As first reported in the NASCIO/TechAmerica/Grant Thornton 2013 State CIO Survey, The Enterprise Imperative: Leading Through Governance, Portfolio Management, and Collaboration, states continue to turn to cloud solutions, with services such as email and storage remaining the most popular. 74% of respondents said that their state has some applications in the cloud. For several years now, the NASCIO has discussed the transition in the state information technology environment as state CIOs sought new approaches to traditional delivery models. The recession prompted state leaders to examine new approaches and leverage technology opportunities. The use of cloud services by state government is the most obvious manifestation of this transition. In 2011, NASCIO launched its Capitals in the Clouds series on this topic. Three years later, states continue to investigate and to leverage cloud solutions, software as a service (SaaS) and infrastructure as a service, with services such as email and data storage remaining the most popular.

NASCIO Cybersecurity Awareness Resource Guide NASCIO Cybersecurity Awareness Resource Guide
September 2013

For the 2013 observance of National Cyber Security Awareness Month, NASCIO has updated its Resource Guide for State Cybersecurity Awareness, Education, and Training Initiatives. The guide includes new information from our state members, who provided examples of state awareness programs and initiatives. This is an additional resource of best-practice information, together with an interactive state map to allow users to drilldown to the actual resources that states have developed or are using to promote cyber awareness. It includes contact information for the CISO, hyperlinks to state security and security awareness pages, and information describing cybersecurity awareness, training, and education initiatives.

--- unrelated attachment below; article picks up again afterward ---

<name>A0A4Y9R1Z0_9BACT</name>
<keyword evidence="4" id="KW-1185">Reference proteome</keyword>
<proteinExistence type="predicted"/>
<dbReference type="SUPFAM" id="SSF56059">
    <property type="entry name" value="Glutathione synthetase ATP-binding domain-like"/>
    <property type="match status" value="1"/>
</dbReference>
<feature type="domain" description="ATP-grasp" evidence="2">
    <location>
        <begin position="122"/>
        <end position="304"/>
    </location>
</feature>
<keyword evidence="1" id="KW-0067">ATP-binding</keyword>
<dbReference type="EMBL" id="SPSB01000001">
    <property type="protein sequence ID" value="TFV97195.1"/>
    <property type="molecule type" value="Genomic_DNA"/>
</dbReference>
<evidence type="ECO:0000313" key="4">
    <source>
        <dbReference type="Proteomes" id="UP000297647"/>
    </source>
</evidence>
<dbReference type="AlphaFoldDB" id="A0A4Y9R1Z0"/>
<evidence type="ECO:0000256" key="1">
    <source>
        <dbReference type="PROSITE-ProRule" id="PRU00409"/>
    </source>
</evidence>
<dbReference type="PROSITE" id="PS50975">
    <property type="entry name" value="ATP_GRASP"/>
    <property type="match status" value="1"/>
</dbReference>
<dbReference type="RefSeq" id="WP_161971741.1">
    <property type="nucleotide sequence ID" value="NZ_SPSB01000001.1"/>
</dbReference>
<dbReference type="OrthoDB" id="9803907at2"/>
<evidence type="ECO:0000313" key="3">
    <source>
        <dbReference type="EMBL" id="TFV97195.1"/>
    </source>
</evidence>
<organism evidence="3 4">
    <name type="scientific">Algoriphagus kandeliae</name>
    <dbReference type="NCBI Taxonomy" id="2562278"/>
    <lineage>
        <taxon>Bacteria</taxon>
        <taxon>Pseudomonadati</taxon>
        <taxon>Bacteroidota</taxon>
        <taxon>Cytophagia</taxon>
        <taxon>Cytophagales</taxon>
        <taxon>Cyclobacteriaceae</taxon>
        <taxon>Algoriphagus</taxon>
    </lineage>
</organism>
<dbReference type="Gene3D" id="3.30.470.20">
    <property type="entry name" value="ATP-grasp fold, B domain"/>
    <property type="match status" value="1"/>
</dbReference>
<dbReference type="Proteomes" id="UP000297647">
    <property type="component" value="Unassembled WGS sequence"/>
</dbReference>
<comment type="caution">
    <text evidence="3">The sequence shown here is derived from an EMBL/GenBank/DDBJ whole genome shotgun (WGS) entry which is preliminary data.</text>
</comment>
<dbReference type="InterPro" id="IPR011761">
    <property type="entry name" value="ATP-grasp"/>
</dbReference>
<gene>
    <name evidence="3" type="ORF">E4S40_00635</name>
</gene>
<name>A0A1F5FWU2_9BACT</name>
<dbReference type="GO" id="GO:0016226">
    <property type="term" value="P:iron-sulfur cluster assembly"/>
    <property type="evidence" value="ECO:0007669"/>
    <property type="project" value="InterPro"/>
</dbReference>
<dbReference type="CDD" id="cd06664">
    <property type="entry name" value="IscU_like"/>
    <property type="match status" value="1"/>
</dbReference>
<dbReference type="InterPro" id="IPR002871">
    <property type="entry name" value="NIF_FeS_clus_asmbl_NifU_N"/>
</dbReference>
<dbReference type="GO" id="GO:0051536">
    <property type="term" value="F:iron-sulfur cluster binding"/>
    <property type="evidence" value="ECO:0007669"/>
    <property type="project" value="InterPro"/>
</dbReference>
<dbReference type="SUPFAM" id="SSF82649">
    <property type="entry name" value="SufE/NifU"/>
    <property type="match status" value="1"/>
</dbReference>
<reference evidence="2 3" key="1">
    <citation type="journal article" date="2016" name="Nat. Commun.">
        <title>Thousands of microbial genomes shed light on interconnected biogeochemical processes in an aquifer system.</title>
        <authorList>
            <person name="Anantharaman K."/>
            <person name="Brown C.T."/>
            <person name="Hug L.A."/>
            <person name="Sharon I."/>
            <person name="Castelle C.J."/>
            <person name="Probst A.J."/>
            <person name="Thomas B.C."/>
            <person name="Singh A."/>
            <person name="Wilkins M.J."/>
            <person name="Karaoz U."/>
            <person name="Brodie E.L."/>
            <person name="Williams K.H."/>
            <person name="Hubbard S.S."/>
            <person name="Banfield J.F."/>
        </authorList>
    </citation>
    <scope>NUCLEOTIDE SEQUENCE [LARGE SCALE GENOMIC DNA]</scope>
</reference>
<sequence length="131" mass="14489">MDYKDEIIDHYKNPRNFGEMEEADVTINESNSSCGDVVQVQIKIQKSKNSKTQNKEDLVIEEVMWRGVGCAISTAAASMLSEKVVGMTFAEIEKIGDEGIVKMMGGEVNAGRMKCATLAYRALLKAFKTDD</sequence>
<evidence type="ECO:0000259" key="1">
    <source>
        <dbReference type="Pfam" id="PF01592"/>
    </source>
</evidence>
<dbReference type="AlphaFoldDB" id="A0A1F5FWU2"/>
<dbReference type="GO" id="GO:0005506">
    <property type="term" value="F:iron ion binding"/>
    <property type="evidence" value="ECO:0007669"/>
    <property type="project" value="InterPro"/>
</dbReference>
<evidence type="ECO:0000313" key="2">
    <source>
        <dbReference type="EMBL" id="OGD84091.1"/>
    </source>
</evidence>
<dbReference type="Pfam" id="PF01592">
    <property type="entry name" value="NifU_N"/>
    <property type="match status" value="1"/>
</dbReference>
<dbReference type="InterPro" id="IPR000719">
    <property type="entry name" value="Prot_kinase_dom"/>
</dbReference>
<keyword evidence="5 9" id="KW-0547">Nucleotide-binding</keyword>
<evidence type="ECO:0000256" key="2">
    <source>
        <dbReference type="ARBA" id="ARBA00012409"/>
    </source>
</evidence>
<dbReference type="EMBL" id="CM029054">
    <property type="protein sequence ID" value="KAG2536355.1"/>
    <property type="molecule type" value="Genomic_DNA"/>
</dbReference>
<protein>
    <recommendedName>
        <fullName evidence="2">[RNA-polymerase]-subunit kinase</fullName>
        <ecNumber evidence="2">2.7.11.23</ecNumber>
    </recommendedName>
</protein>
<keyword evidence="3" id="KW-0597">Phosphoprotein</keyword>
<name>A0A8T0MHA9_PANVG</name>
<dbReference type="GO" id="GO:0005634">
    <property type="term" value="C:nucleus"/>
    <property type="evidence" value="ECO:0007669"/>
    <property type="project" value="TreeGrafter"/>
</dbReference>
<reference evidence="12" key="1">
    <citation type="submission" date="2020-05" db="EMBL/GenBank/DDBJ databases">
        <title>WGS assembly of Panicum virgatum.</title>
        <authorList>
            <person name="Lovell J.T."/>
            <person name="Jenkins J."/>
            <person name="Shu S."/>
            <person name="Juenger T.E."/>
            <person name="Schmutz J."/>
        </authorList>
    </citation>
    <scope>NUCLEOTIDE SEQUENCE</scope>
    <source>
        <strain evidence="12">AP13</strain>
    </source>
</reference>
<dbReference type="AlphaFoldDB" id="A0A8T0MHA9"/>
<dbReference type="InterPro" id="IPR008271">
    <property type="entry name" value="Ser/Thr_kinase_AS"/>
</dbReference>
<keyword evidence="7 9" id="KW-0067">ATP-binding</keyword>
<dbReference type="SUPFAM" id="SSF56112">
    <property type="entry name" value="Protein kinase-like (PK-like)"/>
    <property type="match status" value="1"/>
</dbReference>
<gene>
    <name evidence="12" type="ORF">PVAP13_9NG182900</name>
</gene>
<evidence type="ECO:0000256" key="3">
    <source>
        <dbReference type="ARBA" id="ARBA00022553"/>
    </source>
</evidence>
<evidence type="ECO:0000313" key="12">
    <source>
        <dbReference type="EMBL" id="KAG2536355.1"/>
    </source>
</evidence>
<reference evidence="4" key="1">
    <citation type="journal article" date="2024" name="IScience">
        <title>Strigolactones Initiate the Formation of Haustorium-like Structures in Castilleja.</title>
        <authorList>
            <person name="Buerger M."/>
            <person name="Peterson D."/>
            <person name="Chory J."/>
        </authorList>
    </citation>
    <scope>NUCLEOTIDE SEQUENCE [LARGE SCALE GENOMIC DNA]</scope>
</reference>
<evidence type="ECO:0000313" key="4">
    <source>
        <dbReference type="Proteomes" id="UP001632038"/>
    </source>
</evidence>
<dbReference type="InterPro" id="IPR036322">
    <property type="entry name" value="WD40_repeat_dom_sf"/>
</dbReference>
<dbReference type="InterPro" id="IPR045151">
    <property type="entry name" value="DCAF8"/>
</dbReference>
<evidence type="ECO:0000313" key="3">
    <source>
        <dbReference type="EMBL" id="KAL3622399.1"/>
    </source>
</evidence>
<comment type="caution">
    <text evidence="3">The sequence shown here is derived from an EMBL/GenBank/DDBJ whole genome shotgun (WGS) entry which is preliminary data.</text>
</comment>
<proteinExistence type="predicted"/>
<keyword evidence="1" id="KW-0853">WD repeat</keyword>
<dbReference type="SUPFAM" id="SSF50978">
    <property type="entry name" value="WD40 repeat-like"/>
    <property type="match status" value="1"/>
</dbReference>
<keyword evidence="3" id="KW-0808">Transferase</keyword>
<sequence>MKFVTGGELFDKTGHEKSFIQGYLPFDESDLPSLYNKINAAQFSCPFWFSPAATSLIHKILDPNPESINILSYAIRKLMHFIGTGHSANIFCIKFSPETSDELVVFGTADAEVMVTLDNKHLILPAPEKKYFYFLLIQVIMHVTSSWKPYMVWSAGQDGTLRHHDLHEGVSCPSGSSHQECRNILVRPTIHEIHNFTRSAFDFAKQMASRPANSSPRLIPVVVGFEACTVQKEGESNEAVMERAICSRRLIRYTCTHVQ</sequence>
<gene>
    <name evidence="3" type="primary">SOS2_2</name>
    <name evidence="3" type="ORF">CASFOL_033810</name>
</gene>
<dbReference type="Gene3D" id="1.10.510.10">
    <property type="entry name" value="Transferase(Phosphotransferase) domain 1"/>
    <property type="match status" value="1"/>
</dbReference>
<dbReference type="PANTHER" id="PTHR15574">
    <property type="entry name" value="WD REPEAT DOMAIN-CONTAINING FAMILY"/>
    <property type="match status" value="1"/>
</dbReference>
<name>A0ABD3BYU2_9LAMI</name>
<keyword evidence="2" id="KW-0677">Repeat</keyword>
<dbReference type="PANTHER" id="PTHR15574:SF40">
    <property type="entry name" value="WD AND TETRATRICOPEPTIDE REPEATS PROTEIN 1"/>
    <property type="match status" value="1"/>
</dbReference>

The Resource Guide is a work-in-progress that should provide a valuable reference resource for Cyber Security Awareness Month, as well as the ongoing planning of security awareness and training efforts state programs may undertake thereafter.

Capitals in the Clouds Part V: Advice from the Trenches on Managing the Risk of Free File Sharing Cloud Services Capitals in the Clouds Part V: Advice from the Trenches on Managing the Risk of Free File Sharing Cloud Services
April 2013

Cloud-based file sharing solutions have become very popular and certainly a growing and significant part of day-to-day computing. It is easy to see why these services are attractive to state government users after using them in many facets of their personal life. With a wide variety of choices in the market, these solutions are easy to access, configure and use. They support multiple devices (especially mobile), and data in multiple formats. The most important consideration for state employee users – these file sharing services are free. Since the release of the 2012 NASCIO and Deloitte Cybersecurity Study, more security and policy questions have been raised on the use of free cloud services by states. In addition to the May 2012 Capitals in the Clouds IV guidance on rogue cloud users, states have continued to seek out leading practices on how to put the proper controls in place, meet security standards, craft acceptable use policies, and identify the open records and legal concerns regarding terms of service. This brief helps to provide real experience from Commonwealth of Pennsylvania on free cloud services.


NASCIO Community - Government Affairs Newsbrief Subscriptions NASCIO Connections